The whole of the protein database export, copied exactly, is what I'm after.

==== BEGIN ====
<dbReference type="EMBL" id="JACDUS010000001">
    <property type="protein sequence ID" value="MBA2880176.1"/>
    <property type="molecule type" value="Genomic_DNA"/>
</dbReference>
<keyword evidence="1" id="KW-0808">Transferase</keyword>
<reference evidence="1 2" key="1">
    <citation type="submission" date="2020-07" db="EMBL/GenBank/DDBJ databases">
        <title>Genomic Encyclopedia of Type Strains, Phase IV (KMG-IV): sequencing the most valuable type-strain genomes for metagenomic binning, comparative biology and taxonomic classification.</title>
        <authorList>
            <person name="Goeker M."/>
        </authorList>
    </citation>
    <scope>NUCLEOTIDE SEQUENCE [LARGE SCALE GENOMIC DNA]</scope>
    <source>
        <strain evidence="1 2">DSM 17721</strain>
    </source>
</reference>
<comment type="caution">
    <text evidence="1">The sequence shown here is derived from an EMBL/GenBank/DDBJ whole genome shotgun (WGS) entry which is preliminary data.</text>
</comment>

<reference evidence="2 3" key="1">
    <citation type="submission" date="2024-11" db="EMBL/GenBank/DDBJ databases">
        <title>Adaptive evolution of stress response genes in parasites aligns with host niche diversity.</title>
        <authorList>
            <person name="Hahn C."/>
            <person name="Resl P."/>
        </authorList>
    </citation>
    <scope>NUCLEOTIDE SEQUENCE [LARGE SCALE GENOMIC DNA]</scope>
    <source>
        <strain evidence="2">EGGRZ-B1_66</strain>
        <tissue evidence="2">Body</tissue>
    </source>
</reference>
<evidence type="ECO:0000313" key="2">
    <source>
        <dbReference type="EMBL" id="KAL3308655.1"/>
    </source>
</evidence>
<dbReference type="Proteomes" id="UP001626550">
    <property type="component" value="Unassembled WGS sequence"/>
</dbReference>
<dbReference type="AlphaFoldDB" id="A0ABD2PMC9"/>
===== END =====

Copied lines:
<dbReference type="EMBL" id="JACDUS010000001">
    <property type="protein sequence ID" value="MBA2880176.1"/>
    <property type="molecule type" value="Genomic_DNA"/>
</dbReference>
<keyword evidence="1" id="KW-0808">Transferase</keyword>
<reference evidence="1 2" key="1">
    <citation type="submission" date="2020-07" db="EMBL/GenBank/DDBJ databases">
        <title>Genomic Encyclopedia of Type Strains, Phase IV (KMG-IV): sequencing the most valuable type-strain genomes for metagenomic binning, comparative biology and taxonomic classification.</title>
        <authorList>
            <person name="Goeker M."/>
        </authorList>
    </citation>
    <scope>NUCLEOTIDE SEQUENCE [LARGE SCALE GENOMIC DNA]</scope>
    <source>
        <strain evidence="1 2">DSM 17721</strain>
    </source>
</reference>
<comment type="caution">
    <text evidence="1">The sequence shown here is derived from an EMBL/GenBank/DDBJ whole genome shotgun (WGS) entry which is preliminary data.</text>
</comment>

<reference evidence="2 3" key="1">
    <citation type="submission" date="2024-11" db="EMBL/GenBank/DDBJ databases">
        <title>Adaptive evolution of stress response genes in parasites aligns with host niche diversity.</title>
        <authorList>
            <person name="Hahn C."/>
            <person name="Resl P."/>
        </authorList>
    </citation>
    <scope>NUCLEOTIDE SEQUENCE [LARGE SCALE GENOMIC DNA]</scope>
    <source>
        <strain evidence="2">EGGRZ-B1_66</strain>
        <tissue evidence="2">Body</tissue>
    </source>
</reference>
<evidence type="ECO:0000313" key="2">
    <source>
        <dbReference type="EMBL" id="KAL3308655.1"/>
    </source>
</evidence>
<dbReference type="Proteomes" id="UP001626550">
    <property type="component" value="Unassembled WGS sequence"/>
</dbReference>
<dbReference type="AlphaFoldDB" id="A0ABD2PMC9"/>